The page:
3 items chosen 1 at a time (3 choose 1)
    3 items chosen 2 at a time (3 choose 2)
    3 items chosen 3 at a time (3 choose 3)

    n choose k is can be shown with the following notation: [itex]_n C _k[/tex]
    and is calculated with the following formula:


    So, for the above example, we have:

    [tex]_3C_0 = \frac{3!}{0!(3-0)!} = \frac{3!}{0! \times 3!} = \frac{6}{1 \times 6} = 1[/tex]

    [tex]_3C_1 = \frac{3!}{1!(3-1)!} = \frac{3!}{1! \times 2!} = \frac{6}{1 \times 2} = 3[/tex]

    [tex]_3C_2 = \frac{3!}{2!(3-2)!} = \frac{3!}{2! \times 1!} = \frac{6}{2 \times 1} = 3[/tex]

    [tex]_3C_3 = \frac{3!}{3!(3-3)!} = \frac{3!}{3! \times 0!} = \frac{6}{6 \times 1} = 1[/tex]

    We are looking for the sum of these combinations, so for any n>0 and 0<=k<=n, we have:

    [tex]\sum_{k=0}^n _nC_k = \sum_{k=0}^n \frac{n!}{k!(n-k)!}[/tex]

    Now, assuming that we can opt for all 15 condiments (unlikely), we come up with a total of 32768 possible combinations.

    Looking at the possibility of having "light" or "extra" options for 4 of the condiments, (say a, b, c, and d) we have for these particular condiments these options:
    normal a
    light a
    extra a
    normal b
    light b
    extra b
    normal c
    light c
    extra c
    normal d
    light d
    extra d

    That's 12 options for those 4 condiments. Think of each of those 12 options as a different condiment with the restriction that you can't have more than one of the 3 choices for any given condiment (e.g. you can't have both "normal a" and "light a" or "light b" and "heavy b", etc.). This further complicates the calculation.

    Ignoring these 4 condiments, we then have 11 to choose from, giving us:

    [tex]\sum_{k=0}^{11} _{11}C_k = \sum_{k=0}^{11} \frac{11!}{k!(11-k)!} = 2048[/tex]

    Each of these 2048 options has the addition choice of adding some amount (normal, light, or heavy) of the remaining 4 condiments.

    It turns out that there are 64 ways of choosing those condiments (counting choosing none). So, you have 64 ways to add the 4 "special" condiments to each of the 2048 options for the first 11 condiments. 2048 x 64 gives us 131,072 ways to make the burger.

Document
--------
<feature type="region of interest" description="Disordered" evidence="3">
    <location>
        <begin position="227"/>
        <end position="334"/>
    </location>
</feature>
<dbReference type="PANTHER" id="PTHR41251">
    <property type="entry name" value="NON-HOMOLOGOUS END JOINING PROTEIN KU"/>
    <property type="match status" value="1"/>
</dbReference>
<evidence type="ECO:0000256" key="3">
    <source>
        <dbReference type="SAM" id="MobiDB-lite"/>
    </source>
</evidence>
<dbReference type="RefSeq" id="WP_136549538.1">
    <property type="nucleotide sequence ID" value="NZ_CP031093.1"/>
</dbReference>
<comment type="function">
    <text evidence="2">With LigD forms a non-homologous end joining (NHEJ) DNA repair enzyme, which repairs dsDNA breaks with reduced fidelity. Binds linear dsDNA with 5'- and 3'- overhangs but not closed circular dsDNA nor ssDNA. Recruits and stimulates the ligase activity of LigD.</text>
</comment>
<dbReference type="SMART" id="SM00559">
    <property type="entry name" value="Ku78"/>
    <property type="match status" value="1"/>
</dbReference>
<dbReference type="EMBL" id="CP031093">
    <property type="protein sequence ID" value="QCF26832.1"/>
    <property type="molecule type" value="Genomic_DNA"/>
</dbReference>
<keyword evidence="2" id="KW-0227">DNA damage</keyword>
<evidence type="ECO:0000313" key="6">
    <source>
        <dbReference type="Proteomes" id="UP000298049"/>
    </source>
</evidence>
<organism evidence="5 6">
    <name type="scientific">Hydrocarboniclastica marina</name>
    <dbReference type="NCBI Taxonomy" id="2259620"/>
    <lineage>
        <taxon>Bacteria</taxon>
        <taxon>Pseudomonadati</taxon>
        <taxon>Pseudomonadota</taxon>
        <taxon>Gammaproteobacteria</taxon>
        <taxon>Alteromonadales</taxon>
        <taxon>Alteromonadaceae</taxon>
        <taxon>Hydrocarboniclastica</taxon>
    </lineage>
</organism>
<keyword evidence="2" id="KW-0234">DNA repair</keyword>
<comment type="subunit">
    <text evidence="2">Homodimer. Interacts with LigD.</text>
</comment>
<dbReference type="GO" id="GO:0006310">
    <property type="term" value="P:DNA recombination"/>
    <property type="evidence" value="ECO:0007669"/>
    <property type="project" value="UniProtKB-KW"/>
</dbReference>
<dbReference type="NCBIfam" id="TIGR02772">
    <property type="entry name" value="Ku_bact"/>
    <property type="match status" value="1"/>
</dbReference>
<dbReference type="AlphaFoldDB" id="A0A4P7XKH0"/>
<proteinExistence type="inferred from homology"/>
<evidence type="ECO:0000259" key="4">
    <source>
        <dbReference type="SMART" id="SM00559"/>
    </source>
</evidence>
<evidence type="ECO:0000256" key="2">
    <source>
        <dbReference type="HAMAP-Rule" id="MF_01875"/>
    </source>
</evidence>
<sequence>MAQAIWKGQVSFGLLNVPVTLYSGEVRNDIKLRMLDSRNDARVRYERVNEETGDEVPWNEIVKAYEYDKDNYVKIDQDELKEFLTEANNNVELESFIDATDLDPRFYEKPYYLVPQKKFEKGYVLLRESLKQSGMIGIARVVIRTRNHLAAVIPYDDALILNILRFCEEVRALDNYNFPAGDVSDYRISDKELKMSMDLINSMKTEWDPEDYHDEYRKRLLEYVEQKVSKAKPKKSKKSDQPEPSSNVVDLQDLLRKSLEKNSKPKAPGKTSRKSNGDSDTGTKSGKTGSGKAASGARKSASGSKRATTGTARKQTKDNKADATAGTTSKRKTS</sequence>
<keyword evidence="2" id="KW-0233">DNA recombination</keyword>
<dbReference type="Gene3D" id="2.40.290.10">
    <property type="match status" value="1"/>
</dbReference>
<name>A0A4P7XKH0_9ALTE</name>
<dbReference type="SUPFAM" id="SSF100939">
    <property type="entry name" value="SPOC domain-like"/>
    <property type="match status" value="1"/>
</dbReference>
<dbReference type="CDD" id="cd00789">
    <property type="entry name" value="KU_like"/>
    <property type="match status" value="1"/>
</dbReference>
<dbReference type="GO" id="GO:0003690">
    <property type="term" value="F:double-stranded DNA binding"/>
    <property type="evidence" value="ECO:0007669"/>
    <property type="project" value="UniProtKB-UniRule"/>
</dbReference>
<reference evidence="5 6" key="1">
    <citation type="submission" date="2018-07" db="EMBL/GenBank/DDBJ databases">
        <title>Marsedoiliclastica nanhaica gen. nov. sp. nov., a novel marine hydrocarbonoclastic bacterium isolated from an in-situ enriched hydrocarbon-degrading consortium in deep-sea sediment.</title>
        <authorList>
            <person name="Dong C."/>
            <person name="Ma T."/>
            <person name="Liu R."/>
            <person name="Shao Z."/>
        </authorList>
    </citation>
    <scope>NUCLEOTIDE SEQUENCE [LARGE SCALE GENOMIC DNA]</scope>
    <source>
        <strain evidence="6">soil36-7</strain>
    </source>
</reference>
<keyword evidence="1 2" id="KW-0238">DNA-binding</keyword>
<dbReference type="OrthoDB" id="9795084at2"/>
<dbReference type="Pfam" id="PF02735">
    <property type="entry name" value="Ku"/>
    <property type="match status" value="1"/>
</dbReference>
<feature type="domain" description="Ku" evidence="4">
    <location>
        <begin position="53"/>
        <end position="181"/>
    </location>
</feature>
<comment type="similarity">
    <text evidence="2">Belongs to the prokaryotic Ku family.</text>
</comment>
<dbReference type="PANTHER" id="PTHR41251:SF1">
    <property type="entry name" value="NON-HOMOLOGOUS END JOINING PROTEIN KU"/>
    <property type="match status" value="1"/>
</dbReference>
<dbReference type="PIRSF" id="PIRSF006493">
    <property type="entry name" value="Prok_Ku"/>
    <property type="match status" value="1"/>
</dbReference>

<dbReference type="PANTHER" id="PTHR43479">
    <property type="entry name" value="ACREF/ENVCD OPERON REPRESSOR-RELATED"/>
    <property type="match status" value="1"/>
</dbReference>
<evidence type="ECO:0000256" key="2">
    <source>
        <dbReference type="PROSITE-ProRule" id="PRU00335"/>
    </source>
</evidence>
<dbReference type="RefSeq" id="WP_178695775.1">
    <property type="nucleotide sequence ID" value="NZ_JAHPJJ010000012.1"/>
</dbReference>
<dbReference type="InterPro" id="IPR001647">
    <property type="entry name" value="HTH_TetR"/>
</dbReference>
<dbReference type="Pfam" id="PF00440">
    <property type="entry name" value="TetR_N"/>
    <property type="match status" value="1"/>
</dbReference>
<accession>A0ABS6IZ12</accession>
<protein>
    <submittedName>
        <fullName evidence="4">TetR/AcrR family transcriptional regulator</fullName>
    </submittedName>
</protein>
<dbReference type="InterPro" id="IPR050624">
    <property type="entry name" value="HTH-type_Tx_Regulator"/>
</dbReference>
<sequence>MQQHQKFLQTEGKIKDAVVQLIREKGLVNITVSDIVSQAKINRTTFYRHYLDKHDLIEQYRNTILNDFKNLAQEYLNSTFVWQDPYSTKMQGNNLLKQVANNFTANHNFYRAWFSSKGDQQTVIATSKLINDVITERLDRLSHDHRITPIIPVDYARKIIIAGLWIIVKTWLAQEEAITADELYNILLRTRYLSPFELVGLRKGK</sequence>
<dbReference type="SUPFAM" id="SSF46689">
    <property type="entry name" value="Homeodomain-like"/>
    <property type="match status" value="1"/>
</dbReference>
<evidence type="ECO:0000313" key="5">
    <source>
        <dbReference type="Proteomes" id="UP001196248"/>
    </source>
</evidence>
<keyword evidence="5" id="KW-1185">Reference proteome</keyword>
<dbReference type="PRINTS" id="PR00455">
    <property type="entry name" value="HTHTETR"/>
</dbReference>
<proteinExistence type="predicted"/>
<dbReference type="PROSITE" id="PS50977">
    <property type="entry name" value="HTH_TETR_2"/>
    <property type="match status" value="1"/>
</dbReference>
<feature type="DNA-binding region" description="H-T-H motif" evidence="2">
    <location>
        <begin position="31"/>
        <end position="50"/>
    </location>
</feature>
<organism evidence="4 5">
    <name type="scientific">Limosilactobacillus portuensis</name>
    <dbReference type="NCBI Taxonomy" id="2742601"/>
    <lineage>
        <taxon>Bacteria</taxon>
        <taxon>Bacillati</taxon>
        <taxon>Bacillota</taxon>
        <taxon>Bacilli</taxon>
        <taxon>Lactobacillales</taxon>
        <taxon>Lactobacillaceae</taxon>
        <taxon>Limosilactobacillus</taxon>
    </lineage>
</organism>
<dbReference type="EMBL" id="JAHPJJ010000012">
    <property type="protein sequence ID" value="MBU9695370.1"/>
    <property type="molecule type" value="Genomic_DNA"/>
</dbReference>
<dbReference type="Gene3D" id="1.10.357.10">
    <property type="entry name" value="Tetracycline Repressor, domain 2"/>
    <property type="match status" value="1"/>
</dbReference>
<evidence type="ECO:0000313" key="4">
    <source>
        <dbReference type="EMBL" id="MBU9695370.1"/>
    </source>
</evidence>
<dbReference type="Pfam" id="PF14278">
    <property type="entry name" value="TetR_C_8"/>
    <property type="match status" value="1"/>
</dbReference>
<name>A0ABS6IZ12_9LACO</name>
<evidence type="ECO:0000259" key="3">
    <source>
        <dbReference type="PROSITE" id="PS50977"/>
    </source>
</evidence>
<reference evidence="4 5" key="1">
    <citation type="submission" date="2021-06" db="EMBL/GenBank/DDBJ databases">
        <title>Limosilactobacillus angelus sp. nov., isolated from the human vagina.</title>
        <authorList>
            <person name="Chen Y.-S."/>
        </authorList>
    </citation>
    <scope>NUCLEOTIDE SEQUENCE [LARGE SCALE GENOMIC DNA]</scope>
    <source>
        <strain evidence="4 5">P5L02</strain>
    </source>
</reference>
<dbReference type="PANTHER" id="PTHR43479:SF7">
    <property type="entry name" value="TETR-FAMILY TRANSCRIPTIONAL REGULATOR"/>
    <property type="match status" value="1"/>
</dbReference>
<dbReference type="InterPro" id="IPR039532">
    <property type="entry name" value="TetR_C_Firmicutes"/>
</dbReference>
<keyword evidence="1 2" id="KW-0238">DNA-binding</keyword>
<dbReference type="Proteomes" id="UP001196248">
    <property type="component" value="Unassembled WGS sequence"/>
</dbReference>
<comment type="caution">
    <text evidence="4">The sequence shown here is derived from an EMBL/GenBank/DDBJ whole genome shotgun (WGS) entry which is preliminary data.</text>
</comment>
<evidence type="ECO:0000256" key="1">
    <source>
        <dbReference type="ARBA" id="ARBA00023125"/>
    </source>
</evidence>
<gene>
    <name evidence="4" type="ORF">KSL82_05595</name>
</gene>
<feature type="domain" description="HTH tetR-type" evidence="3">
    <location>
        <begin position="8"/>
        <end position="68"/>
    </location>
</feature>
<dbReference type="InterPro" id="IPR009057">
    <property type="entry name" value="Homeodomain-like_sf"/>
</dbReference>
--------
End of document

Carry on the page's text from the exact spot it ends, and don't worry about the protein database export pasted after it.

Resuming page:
18. Oct 5, 2010 #17


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    I don't think you have counted "choosing none". In my (much easier) method in post #12, I got 44 = 256. (64 is 43.)
  19. Oct 6, 2010 #18
    Yes, I counted "choosing none," but I only counted 3 of the "special" condiments, and even then, I forgot to count the 63 possibilities of hamburgers having some combination of those 3 "special" condiments only (not using any of the other 11). Therefore, the total should have been 131,135.

    The correct count should have been as follows:

    For the 4 "special" condiments, we have:
    a1 = a "normal" amount of condiment "a"
    a2 = a "light" amount of condiment "a"
    a3 = a "heavy" amount of condiment "a"
    Also, we have b1, b2, b3, c1, c2, c3, d1, d2, and d3

    There is the case that we choose none of the special condiments (1 case)
    We can choose any one of the special condiments (12 cases) ---- [itex]_4C_1 \times _3C_1[/tex]
    We can choose any 2: 54 cases ---- [itex]_4C_2 \times _3C_1 \times _3C_1[/tex]
    Choose any 3: 108 cases ---- [itex]_4C_3 \times _3C_1 \times _3C_1 \times _3C_1[/tex]
    Choose any 4: 81 cases ---- [itex]_4C_4 \times _3C_1 \times _3C_1 \times _3C_1 \times _3C_1[/tex]
    (don't forget, that you can't choose combinations like: a1a2, a1b1b2, a1a2a3b2, etc.)

    Total possible combinations of the special condiments: 1 +12 + 54 + 108 + 81 = 256
    Although this is the same number that DrGreg came up with, [itex]4^4[/tex] has no meaning in this problem since we have 4 items with 3 states each.

    So then we have 1 combination of no condiments, 2047 combinations of the 11 main condiments and 255 combinations of the 4 special condiments. Plus, we have 2047 x 255 = 521,985 ways to use some of the 11 main condiments, along with some of the 4 special ones

    The grand total of combinations of condiments is therefore 1 + 2047 + 255 + 521,985 = 524,288
    Last edited: Oct 6, 2010
  20. Oct 6, 2010 #19
    Correction, DrGreg is right in his calculation ... I was looking at the combinations a different way. Both of our techniques are valid.